After perusing the green corners of the internet this morning, I came across a new eco-blog called ECObloggerNL. The blogger had been to a 'Pressday' run by a PR agency and had come across some new ethical fashion collections including this one from Netl. Netl is an innovative eco brand with a new collection coming out this winter. The collection is stunningly stylish with simple cuts in bright but wearable colours and woven with beautiful fabrics. Believe it or not, they make their clothes from stinging nettles! Nettles can grow in rainy climates like England and as they are weeds they grow thick and fast with little need for pesticides. Nettle fibre is strong, soft and 30-50% lighter than cotton. The nettle is processed in Europe using human friendly and environmentally friendly processes.
Interestingly, nettle was being used to make clothes 5,500 years ago and all the way up until the 19th century. When cotton was introduced to Europe, it was found to be a cheaper and easier alternative and so the use of nettle in the clothing industry came to an end. In the last 20 years it has regained popularity as new improved techniques in processing the nettle have been discovered and it has come to be seen as a sustainable, environmentally friendly alternative to the damaging cotton industry.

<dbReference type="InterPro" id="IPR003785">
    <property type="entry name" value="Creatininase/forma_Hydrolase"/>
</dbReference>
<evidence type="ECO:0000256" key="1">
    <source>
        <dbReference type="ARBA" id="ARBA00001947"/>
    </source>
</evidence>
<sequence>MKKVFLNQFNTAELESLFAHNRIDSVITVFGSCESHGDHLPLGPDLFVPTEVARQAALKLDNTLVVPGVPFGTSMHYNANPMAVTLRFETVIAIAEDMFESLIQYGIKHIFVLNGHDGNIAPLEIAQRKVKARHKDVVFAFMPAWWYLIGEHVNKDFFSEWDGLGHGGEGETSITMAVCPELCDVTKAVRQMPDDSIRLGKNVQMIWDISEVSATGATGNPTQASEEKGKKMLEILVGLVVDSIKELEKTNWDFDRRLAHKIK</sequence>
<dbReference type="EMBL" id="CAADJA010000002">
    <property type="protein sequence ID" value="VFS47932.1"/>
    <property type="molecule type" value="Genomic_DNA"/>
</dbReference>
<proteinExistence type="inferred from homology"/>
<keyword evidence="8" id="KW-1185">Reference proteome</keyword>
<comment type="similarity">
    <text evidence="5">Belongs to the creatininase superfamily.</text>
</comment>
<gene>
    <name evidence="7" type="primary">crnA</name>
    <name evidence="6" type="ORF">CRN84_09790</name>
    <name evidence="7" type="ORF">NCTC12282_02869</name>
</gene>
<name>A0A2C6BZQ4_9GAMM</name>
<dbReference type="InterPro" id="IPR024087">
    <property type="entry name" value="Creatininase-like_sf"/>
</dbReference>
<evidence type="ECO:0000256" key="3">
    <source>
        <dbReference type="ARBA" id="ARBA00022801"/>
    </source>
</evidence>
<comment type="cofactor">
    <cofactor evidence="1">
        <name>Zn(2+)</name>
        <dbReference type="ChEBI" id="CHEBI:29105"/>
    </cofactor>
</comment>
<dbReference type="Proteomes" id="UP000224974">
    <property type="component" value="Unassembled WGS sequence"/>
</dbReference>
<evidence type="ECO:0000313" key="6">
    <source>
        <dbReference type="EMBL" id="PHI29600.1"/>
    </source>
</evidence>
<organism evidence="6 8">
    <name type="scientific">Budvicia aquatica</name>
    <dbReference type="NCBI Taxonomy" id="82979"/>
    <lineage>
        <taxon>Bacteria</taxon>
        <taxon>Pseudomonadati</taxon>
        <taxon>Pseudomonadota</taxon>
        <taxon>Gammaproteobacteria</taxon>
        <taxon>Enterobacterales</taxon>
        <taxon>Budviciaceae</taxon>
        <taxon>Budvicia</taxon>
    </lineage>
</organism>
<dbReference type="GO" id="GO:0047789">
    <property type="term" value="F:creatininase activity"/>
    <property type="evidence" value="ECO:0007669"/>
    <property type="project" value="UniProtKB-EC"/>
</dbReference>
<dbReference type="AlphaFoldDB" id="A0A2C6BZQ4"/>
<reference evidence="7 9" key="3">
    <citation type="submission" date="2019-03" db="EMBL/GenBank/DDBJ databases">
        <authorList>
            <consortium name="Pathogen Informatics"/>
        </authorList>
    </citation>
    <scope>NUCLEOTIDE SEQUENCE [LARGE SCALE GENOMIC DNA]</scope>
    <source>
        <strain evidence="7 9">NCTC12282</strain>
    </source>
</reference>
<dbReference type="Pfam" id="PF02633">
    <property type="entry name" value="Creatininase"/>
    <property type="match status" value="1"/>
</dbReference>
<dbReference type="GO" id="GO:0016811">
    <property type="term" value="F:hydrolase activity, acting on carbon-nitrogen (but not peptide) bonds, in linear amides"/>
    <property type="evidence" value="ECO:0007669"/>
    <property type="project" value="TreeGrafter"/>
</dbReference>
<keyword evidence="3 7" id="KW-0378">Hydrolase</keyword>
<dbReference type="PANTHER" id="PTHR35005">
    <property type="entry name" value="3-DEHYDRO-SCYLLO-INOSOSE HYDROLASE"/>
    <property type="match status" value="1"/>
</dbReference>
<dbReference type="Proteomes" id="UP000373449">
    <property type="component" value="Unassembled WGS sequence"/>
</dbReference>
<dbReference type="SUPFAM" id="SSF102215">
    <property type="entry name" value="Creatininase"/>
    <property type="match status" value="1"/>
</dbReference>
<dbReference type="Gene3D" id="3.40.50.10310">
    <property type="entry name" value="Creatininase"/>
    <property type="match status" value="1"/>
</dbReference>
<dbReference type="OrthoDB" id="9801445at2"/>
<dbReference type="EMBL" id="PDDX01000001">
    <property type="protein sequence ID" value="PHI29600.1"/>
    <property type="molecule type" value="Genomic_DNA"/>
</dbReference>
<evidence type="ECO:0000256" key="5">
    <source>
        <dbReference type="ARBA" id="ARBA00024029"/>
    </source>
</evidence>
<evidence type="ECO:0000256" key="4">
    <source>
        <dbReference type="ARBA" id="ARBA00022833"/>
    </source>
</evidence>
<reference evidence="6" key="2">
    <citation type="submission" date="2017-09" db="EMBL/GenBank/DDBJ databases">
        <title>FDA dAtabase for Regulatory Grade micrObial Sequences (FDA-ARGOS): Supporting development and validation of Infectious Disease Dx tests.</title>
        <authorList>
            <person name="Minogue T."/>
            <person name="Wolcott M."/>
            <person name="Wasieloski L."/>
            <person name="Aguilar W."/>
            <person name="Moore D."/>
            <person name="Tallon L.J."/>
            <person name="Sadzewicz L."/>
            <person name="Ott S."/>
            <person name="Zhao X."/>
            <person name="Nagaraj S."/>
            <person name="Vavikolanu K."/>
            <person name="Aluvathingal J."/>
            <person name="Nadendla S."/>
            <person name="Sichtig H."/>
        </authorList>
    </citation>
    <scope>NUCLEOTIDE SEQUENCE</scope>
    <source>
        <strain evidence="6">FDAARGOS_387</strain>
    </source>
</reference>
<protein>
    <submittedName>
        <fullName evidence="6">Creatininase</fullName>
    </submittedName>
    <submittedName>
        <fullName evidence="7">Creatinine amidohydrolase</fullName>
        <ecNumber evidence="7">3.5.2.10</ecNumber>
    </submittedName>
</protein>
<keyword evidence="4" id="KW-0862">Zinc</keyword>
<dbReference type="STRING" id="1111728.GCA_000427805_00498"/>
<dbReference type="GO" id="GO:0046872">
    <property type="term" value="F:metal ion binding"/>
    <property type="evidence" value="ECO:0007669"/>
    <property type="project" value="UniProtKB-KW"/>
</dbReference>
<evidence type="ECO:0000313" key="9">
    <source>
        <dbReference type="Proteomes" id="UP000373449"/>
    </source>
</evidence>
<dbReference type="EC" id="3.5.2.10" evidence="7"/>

I particularly liked this quote from the website: "Do you like to buy fast fashion? Lots of it, often and cheap? Shop till you drop? Does it not bother you where your clothes come from, how they are made, where and by whom? Then you have come to the wrong place. We love our craft. We love quality and beautiful, timeless items that will last long after yesterday’s fashions have been put out with the trash."
I can't wait for this collection to come on sale; I will definitely be buying some of these classic yet unique knits and am sure to be found bragging about their unconventional source! I am especially excited to find out what this fabric feels like as in the pictures it looks extremely fine and soft... However, if you see me carrying around bunches of dock leaves, you'll know why!